We have the unique experience of living through the first Black History Month during a global pandemic that is simultaneously situated in a moment of racial unrest. What a time to be alive?!
As a leader in social change work for more than twenty years, it still amazes me how isolated Black folx are in their organizations. Nonprofit. Philanthropy. Corporate. Our stories are consistently the same. As a coach to Black women, I see the themes each session – feeling invisible on their team all the way to being surveilled from the time they walk in the building. And so on and so on…
As you walk into work on February 1st of any year, but especially this year, the company likely has a program planned for this month. I mean, many of them wrote their statements in support of Black lives seven short months ago. You can definitely expect a speech by a good Black person who can tell an awesome boot-straps story. Or one who talks about adversity but expresses extreme gratitude for the white ally who helped them along the way. You won’t likely get a Black person who has political and organizational safety to tell the truth about what it’s really like to work at your organization. So, you are likely bracing yourself for the all-company meetings and webinars.
Do not despair! Amidst all the platitudes, I wanted to share some actionable nuggets to get you through February and the rest of the year. Things that will help you take steps toward change without you having to quit your job. Here are a few that came to mind:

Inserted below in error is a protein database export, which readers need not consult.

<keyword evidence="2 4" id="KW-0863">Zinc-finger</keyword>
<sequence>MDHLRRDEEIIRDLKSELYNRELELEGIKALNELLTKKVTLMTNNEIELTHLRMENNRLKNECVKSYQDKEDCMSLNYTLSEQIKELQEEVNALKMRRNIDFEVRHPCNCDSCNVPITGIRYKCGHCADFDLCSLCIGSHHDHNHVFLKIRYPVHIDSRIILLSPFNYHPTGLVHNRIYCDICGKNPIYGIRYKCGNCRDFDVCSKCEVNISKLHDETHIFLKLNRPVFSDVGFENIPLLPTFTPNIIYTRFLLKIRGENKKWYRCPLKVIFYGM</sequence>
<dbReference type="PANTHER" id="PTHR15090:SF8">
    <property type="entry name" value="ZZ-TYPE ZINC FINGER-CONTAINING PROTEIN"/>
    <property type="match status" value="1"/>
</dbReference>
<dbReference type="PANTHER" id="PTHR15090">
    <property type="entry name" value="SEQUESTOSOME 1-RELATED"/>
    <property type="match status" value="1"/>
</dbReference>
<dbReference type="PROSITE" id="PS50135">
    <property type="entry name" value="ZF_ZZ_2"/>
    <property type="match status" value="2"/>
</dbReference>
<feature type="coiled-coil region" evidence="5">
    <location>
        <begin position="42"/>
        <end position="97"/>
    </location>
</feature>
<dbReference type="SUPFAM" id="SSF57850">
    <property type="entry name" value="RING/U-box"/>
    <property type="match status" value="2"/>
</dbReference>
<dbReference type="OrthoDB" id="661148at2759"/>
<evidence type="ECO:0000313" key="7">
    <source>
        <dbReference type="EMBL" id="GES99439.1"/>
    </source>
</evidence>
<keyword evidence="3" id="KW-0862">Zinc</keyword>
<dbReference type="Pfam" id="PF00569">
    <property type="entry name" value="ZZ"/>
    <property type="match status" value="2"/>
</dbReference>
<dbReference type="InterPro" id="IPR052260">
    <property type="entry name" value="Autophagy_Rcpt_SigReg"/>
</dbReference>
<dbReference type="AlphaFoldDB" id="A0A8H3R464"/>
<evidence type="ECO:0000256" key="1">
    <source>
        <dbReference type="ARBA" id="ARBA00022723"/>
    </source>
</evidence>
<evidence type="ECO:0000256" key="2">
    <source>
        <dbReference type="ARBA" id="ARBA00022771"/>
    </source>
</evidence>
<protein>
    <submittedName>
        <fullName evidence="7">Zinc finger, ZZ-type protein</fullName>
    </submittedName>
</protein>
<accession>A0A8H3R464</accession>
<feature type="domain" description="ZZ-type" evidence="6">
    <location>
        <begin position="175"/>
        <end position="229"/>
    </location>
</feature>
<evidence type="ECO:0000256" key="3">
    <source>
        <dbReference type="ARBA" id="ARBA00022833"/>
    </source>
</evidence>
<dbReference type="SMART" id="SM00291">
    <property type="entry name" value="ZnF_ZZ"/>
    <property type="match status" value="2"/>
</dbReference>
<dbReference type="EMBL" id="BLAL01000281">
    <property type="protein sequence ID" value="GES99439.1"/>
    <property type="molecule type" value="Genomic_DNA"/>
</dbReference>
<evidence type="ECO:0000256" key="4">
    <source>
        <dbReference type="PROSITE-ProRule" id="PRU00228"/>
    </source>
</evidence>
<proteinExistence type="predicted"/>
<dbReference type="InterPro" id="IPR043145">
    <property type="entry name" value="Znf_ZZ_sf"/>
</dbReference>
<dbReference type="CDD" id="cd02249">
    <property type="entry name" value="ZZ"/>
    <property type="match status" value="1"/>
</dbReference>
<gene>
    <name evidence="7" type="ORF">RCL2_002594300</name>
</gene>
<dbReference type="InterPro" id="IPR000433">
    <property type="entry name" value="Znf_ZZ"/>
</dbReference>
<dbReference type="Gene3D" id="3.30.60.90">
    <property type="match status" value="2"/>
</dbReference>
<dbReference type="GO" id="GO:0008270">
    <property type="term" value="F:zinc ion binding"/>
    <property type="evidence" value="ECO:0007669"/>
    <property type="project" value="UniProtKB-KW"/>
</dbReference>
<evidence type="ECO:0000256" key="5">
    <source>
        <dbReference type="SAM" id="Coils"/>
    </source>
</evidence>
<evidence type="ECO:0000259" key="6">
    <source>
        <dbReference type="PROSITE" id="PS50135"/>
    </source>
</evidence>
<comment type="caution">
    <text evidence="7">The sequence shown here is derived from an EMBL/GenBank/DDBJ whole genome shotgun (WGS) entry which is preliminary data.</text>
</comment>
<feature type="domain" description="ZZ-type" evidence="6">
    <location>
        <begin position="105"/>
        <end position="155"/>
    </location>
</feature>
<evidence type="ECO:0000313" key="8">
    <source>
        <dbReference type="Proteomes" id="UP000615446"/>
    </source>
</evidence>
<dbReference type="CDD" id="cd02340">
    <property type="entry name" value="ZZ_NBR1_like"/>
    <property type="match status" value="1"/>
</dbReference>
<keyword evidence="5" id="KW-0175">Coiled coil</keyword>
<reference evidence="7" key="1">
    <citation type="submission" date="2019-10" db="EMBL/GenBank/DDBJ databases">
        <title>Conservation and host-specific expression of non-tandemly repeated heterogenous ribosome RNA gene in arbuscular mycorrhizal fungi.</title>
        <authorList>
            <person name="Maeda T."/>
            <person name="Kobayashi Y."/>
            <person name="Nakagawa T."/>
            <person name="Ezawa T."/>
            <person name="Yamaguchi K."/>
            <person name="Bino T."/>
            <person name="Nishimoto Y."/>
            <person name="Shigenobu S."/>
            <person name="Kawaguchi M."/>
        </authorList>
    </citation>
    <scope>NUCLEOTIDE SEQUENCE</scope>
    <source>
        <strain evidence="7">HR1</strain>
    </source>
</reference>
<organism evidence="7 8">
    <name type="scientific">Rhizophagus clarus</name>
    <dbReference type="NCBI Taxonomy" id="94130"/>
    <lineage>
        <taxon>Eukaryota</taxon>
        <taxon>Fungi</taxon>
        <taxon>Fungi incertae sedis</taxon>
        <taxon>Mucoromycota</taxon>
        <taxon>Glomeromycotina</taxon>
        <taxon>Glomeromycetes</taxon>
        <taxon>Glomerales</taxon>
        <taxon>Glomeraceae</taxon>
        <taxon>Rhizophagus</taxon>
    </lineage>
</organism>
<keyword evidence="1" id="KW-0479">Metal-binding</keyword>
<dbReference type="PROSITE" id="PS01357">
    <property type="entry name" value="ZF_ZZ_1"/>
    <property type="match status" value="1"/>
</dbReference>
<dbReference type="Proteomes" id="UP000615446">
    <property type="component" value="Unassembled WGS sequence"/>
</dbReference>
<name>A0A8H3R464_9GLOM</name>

B – Be clear with yourself about how/if you want to lead on equity, inclusion, and belonging in your organization.
L – Look up your organization’s stated values. Read & study them. Know them.
A – Ask HR about promotion, retention, and recruitment data of Black people at your organization.
C – Calendar weekly time to read something related to Black leaders in your field. If nothing has been written, reach out for a conversation with an elder in the field.
K – Keep track of your career growth and promotion timeline at the organization. How does your growth compare to the retention data HR shared? Are there any areas of concern you have avoided addressing?
H – Have clear career goals you want to work toward over the next 1-3 years.
I – Initiate a conversation with your supervisor about those goals and how they can support you in accomplishing them.
S – Seek out leaders you respect to see if they have capacity to be your mentor.
T – Take a look at the bios of the senior leadership and board of your organization. What values do they bring to organization? Are they helping the organization live into the stated values? Or even take the values deeper?
O – Outline an intentional plan on what you will bring and receive from a relationship with a (future) mentor.
R – Review your organization’s diversity goals and matrix for evaluating their progress. If they don’t exist, ask HR about any plans to put some in place.
Y – Yearn for change by refusing to stay the ‘first or only’ for long.
M – Mentor a junior staff-person or a young person who is not yet in the field. Being a mentor is humbling and will let you know what to look for in your mentor.
O – Observe the experience Black people are having in your organization and your industry. Do not turn a blind eye.
N – Never put yourself at (career, political, etc) risk if the cost is not one you can/want to pay. If internal moves put you in jeopardy you can likely find ways to organize from outside the organization via Black professional associations affiliated with your sector.
T – Think of ways to work with other leaders to positively impact the culture at your organization so that Black staff thrive.
H – Honor your time by making sure you check back in with this list throughout the year to see how things are progressing at the individual, departmental, and organizational level.
I hope something on this list inspires you create change where you are this Black History Month.